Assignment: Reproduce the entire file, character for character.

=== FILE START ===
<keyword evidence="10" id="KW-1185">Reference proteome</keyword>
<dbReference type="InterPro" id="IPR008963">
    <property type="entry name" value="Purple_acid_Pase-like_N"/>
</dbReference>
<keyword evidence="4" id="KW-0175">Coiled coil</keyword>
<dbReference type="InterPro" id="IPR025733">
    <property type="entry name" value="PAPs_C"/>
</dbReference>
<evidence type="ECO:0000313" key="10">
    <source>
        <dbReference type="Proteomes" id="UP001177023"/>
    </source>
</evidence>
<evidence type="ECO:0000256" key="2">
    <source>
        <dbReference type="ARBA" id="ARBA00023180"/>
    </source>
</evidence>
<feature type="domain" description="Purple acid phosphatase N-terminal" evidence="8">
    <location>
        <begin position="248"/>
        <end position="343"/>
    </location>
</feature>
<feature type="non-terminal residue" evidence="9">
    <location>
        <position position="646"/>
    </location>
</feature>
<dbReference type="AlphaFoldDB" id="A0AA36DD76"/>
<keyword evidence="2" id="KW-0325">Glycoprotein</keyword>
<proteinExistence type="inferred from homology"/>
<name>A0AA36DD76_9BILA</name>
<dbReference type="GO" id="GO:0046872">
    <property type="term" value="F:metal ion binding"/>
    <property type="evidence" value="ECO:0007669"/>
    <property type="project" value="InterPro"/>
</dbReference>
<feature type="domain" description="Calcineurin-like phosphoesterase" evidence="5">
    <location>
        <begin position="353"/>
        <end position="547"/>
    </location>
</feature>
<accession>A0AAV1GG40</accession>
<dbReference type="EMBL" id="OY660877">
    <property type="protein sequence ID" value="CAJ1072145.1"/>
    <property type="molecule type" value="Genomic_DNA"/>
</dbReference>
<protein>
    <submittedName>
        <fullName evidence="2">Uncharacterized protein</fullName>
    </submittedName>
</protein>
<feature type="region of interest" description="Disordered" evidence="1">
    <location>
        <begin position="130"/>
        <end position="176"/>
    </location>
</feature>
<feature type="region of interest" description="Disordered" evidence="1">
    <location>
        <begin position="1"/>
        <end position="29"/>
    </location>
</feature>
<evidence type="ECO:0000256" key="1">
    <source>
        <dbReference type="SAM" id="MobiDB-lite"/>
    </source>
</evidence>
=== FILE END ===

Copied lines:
<keyword evidence="10" id="KW-1185">Reference proteome</keyword>
<dbReference type="InterPro" id="IPR008963">
    <property type="entry name" value="Purple_acid_Pase-like_N"/>
</dbReference>
<keyword evidence="4" id="KW-0175">Coiled coil</keyword>
<dbReference type="InterPro" id="IPR025733">
    <property type="entry name" value="PAPs_C"/>
</dbReference>
<evidence type="ECO:0000313" key="10">
    <source>
        <dbReference type="Proteomes" id="UP001177023"/>
    </source>
</evidence>
<evidence type="ECO:0000256" key="2">
    <source>
        <dbReference type="ARBA" id="ARBA00023180"/>
    </source>
</evidence>
<feature type="domain" description="Purple acid phosphatase N-terminal" evidence="8">
    <location>
        <begin position="248"/>
        <end position="343"/>
    </location>
</feature>
<feature type="non-terminal residue" evidence="9">
    <location>
        <position position="646"/>
    </location>
</feature>
<dbReference type="AlphaFoldDB" id="A0AA36DD76"/>
<keyword evidence="2" id="KW-0325">Glycoprotein</keyword>
<proteinExistence type="inferred from homology"/>
<name>A0AA36DD76_9BILA</name>
<dbReference type="GO" id="GO:0046872">
    <property type="term" value="F:metal ion binding"/>
    <property type="evidence" value="ECO:0007669"/>
    <property type="project" value="InterPro"/>
</dbReference>
<feature type="domain" description="Calcineurin-like phosphoesterase" evidence="5">
    <location>
        <begin position="353"/>
        <end position="547"/>
    </location>
</feature>
<accession>A0AAV1GG40</accession>
<dbReference type="EMBL" id="OY660877">
    <property type="protein sequence ID" value="CAJ1072145.1"/>
    <property type="molecule type" value="Genomic_DNA"/>
</dbReference>
<protein>
    <submittedName>
        <fullName evidence="2">Uncharacterized protein</fullName>
    </submittedName>
</protein>
<feature type="region of interest" description="Disordered" evidence="1">
    <location>
        <begin position="130"/>
        <end position="176"/>
    </location>
</feature>
<feature type="region of interest" description="Disordered" evidence="1">
    <location>
        <begin position="1"/>
        <end position="29"/>
    </location>
</feature>
<evidence type="ECO:0000256" key="1">
    <source>
        <dbReference type="SAM" id="MobiDB-lite"/>
    </source>
</evidence>